HBS Centennial: Social Entrepreneurship In Education

Below are my notes from a panel during this week’s HBS Centennial Celebration.

The Panel, hosted by HBS Professor Stacey Childress, featured 4 of the leading entrepreneurs making changes in education nationwide.

Steve Barr - Founder of Green Dot; Kevin Johnson – Founder of St. Hope and Sacramental Mayoral candidate;  Michelle Rhee - Washington D.C. Schools superintendent, and Wendy Kopp founder of Teach For America.

Introduction

The definition of Social Entrpreneurship: pursuing social change, regardless of the resources you currently control.

Some stats about our educational system:  3 million teachers and 50 million students. 40 percent of poor are in largest 100. We spend $450 billion annually. This has doubled over 30 years but the outcomes have declined.

Our students are tops in the world in math and science in the 4th grade,  but by high school they fall to 25th in math (out of 30).

There are 4 general areas we need to address:

1) Achievement gap.

2) People problems.

3) Performance tools.

4) Institutions.

Steve Barr – founder of Green Dot

Founded it himself (with his Chocolate lab) after a death in the family. When you lose your family, you get bolder.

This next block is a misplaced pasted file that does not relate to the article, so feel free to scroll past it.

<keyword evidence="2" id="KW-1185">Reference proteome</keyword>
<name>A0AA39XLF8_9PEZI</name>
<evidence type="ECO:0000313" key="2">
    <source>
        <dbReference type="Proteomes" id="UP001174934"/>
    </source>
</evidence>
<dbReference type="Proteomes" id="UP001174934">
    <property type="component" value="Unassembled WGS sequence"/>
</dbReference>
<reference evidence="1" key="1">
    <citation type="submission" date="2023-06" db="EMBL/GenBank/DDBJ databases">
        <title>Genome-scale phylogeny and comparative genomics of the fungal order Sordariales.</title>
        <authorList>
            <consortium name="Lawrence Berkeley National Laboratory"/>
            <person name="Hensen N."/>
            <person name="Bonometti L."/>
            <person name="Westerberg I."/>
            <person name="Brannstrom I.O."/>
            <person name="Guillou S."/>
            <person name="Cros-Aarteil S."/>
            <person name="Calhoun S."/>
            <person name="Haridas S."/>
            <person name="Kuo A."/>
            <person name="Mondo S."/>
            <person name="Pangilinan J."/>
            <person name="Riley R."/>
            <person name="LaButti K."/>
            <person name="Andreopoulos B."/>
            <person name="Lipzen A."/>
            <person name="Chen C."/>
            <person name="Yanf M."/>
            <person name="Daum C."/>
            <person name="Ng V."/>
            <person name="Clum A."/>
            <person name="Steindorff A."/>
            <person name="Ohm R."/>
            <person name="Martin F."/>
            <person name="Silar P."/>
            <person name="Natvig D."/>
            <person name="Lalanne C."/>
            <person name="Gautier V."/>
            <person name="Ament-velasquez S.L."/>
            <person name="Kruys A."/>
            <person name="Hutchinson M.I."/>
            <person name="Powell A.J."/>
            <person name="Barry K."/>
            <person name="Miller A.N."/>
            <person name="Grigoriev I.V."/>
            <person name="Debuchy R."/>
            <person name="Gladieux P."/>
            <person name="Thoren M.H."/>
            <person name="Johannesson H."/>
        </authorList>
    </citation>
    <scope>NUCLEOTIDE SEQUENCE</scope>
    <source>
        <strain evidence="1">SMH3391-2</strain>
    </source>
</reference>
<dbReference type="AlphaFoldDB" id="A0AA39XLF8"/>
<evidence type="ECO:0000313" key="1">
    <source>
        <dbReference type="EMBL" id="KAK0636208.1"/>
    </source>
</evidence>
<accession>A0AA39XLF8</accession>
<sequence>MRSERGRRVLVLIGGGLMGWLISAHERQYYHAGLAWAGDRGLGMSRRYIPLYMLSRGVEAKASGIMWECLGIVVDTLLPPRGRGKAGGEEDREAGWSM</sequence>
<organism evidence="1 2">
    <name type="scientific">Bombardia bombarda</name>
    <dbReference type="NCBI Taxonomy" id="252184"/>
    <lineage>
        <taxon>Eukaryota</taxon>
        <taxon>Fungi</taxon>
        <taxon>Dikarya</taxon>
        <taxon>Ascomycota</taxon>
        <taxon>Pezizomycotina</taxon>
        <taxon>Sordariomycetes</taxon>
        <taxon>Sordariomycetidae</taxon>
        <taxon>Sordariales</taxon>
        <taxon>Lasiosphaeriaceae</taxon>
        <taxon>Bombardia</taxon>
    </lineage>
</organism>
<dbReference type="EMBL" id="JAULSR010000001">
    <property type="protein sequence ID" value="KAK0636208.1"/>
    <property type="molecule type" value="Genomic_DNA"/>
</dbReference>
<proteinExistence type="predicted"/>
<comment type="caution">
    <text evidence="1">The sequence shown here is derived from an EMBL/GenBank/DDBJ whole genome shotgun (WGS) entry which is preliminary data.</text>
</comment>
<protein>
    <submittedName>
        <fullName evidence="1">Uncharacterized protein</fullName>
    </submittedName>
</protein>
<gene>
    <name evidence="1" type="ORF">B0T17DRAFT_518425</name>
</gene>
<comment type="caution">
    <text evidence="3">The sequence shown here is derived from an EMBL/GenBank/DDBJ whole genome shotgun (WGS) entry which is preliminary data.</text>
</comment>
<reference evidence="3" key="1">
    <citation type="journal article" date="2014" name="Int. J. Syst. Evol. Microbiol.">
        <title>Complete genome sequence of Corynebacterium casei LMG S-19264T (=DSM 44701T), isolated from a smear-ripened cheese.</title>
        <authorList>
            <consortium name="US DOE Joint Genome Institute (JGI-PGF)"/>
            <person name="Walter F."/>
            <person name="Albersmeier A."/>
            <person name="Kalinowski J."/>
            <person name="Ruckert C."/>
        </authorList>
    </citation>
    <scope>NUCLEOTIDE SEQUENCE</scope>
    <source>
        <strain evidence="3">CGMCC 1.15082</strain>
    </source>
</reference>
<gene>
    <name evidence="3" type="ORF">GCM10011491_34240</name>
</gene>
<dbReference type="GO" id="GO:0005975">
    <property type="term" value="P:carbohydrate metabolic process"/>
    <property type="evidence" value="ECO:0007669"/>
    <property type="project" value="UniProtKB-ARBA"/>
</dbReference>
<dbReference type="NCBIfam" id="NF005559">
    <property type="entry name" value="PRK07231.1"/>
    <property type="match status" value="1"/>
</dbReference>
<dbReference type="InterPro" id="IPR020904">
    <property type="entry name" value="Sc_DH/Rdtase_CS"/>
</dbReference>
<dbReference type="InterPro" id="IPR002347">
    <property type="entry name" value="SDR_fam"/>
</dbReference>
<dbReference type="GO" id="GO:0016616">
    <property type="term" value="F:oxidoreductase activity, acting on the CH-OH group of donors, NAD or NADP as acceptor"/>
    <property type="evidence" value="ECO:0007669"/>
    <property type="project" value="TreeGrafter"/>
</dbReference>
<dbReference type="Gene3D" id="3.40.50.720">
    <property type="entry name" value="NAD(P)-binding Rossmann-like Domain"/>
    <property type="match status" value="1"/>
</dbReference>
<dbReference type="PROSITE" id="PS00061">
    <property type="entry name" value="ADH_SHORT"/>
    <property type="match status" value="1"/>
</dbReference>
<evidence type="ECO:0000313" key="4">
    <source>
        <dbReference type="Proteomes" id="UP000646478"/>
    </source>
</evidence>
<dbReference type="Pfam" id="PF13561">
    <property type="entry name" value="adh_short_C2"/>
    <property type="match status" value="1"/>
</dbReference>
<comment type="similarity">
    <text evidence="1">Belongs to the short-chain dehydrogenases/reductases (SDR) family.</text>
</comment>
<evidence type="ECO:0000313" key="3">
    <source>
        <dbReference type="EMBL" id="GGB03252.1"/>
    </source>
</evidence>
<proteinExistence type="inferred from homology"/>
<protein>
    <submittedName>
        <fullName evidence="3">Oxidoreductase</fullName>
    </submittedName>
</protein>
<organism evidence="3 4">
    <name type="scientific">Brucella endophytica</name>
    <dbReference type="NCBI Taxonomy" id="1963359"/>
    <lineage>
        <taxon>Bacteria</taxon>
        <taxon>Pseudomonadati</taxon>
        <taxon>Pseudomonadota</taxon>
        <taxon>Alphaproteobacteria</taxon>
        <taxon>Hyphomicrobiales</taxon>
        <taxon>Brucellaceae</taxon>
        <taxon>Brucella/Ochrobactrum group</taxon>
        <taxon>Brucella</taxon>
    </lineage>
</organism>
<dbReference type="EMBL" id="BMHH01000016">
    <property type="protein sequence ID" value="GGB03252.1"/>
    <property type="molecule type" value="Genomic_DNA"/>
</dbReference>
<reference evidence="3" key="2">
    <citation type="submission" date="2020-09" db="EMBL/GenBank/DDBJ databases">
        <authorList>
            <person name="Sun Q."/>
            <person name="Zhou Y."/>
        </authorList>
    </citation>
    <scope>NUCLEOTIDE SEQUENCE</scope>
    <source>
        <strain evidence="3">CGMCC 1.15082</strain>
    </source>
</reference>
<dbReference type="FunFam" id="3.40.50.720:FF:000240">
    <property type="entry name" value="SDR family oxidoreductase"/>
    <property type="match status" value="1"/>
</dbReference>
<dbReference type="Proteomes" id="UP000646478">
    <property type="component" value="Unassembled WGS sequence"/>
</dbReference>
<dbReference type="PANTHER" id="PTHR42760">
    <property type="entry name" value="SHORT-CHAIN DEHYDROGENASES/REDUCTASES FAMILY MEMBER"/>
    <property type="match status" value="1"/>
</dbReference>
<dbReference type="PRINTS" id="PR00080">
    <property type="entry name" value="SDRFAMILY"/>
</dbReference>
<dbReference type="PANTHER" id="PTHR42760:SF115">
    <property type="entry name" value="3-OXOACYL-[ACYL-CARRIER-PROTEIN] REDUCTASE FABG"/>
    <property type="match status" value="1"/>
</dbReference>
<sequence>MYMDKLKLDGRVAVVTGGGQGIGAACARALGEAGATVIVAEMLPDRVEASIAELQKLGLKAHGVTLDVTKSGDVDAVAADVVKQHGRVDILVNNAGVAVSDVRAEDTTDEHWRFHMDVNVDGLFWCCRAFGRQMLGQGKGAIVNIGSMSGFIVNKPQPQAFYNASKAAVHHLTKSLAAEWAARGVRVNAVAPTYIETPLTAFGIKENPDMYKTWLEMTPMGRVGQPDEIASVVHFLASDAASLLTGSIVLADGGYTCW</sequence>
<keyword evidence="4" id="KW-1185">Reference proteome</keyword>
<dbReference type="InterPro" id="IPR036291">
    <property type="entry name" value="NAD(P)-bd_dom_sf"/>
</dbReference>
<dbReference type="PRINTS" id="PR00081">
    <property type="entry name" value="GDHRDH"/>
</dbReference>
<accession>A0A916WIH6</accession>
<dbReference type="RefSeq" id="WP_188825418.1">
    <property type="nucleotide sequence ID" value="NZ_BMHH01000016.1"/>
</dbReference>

In the old days – high school was enough. His, brother dropped out. He was jock.

Looking back on his experience he decided he wanted to create schools where everyone gets attention – not just the cool kids and the jocks.

Most schools are very undemocratic – centralized. In contrast, small private schools have: high expectations, college acceptance, no big office downtown, accountability, call back, connected.

He wanted to replicate this private school environment. So he started with one school…built from there. Now at 19 schools. Now he wants to create political will to change current system.

Kevin Johnson- St. Hope

Grew up in Oak Park Sacremento. After high school he got a scholarship to Berkeley. Realized he was totally unprepared. Played for Suns in NBA – visited cities nationwide. Started St. Hope after school program for kids while playing for the Suns…but the schools were so bad, he realized that is not enough.

All poor places were the same – kids were told they weren’t allowed to have same opportunities just because of where they were born.

3rd graders that are behind 80 percent never caught up. We build prison systems based on these reading scores.

Finally decided to create new schools.

Wants to revitalize a community. Public schools, economic development, return and the arts. Focused on one area in a community. Pre-k through twelve. Need a continuum. Runs Sacramento High School -2nd oldest high school in the country. Took college acceptance rate from 20-30 percent to 80 percent.

Michelle Rhee – Washington D.C. Schools

50k students. Highest risk school in the entire country. 70 percentage point achievement gap. 12th percentile in reading and 8 percentile in math. Kindergartners start close close to their peers…by 3rd grade they are far behind. Schools are so bad they make kids worse off the longer they stay.